Probably the strongest image in the public mind of actor Hugh Bonneville is the bluff and sometimes bumbling head of the Downton clan. Or perhaps the sometimes irascible but basically kindly Dad figure to Paddington Bear. So for him to play the reputedly dark and often difficult author Roald Dahl might seem a bit of a stretch. The subject matter of To Olivia though inclines us towards a more sympathetic though still quite dark view of the writer.
The film is set in the early sixties when Dahl and his wife, the American actress Patricia Neal, are living in Buckinghamshire and bringing up their three children. Roald’s obvious favourite is seven year old Olivia, a favouritism which is keenly felt by her younger sister Tess. There is some strain between the parents. Roald’s first children’s book James and the Giant Peach has failed to sell and Patricia, who isn’t keen on his tales anyway, is worried about their finances. But it is basically a good marriage – friction laced with humour and love.
Until tragedy strikes, when Olivia dies, a victim of measles-induced encephalitis. While Patricia holds the family together, Roald retreats into his grief, refusing to allow her name to be spoken. He disappears for long periods into the sturdy garden shed where he attempts to write – in a notebook in pencil on his lap, no typewriter – while consuming large quantities of whiskey and disapprovingly observed by a ghostly schoolboy who is presumably a rather unnecessary visual depiction of his younger self.
Both Bonneville and Hawes are incapable of giving anything less than good performances. Hawes is not totally convincing as an American but then there is something firmly old fashioned English stiff upper lip about much of the treatment of this family tragedy, which may be what gives her character more than a touch of Celia Johnson with a subdued American accent. And though the script’s source material is based on a biography of Neal, it is Roald who tends to dominate.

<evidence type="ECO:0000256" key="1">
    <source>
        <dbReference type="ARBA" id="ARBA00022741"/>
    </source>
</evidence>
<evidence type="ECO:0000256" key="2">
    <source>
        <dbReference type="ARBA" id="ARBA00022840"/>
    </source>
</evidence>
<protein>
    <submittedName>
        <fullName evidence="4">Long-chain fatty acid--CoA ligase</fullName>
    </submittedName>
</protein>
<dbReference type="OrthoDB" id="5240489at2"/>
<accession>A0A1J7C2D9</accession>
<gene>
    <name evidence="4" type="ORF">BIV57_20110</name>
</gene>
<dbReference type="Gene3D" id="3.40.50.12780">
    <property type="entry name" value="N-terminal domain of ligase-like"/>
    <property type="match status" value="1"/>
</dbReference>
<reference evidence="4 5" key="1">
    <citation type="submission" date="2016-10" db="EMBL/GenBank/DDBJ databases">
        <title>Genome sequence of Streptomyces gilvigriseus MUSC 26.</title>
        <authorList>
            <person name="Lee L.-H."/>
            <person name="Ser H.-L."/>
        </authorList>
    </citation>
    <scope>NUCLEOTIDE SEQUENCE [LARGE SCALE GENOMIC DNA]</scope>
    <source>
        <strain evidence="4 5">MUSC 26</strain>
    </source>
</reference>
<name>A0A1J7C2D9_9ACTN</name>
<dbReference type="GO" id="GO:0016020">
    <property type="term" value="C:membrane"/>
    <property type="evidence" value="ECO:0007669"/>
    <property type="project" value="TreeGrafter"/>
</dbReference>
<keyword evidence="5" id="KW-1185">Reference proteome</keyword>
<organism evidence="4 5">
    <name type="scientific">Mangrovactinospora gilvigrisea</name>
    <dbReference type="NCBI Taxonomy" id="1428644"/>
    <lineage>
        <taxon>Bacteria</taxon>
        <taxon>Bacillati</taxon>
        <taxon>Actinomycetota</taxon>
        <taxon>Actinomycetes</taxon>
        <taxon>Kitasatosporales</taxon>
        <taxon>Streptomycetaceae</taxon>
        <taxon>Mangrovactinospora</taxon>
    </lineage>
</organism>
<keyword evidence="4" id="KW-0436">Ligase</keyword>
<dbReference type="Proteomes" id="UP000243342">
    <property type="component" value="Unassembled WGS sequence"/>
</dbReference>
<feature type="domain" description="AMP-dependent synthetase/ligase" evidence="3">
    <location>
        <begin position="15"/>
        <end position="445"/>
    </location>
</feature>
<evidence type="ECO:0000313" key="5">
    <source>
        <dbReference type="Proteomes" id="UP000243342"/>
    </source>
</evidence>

One of the most powerful scenes is when the couple visit Roald’s former headmaster Geoffrey Fisher, who had then recently retired as Archbishop of Canterbury. Looking for comfort and solace, they are taken aback by Fisher’s brusque and brutal insistence that Olivia’s beloved animals will not be with her in Heaven as animals are not allowed there. It is a masterly and memorably sour cameo from the late Geoffrey Palmer in what was to be his last role. Roald and Patricia are driving home after the encounter, both angry and laughing at the old man’s inflexible view of God. The laughter then unexpectedly turns to tears for Roald, as he is finally able to show his grief. It is one of the most moving moments in the film.
As Olivia in the early part of the film Darcey Ewart creates with Bonneville a beautiful sense of the magic storytelling world that father and daughter enjoyed together, while in contrast Isabella Johnson is almost mature in her performance as Tess, who feels herself to be the outsider in the family. Towards the end of the film here is also a brave attempt by “Outlander” heartthrob Sam Heughan to impersonate Paul Newman, auditioning Patricia for the role in Hud for which she later won an Oscar.
To Olivia, a Sky Original film, is available on Sky Cinema and Now TV from 19th February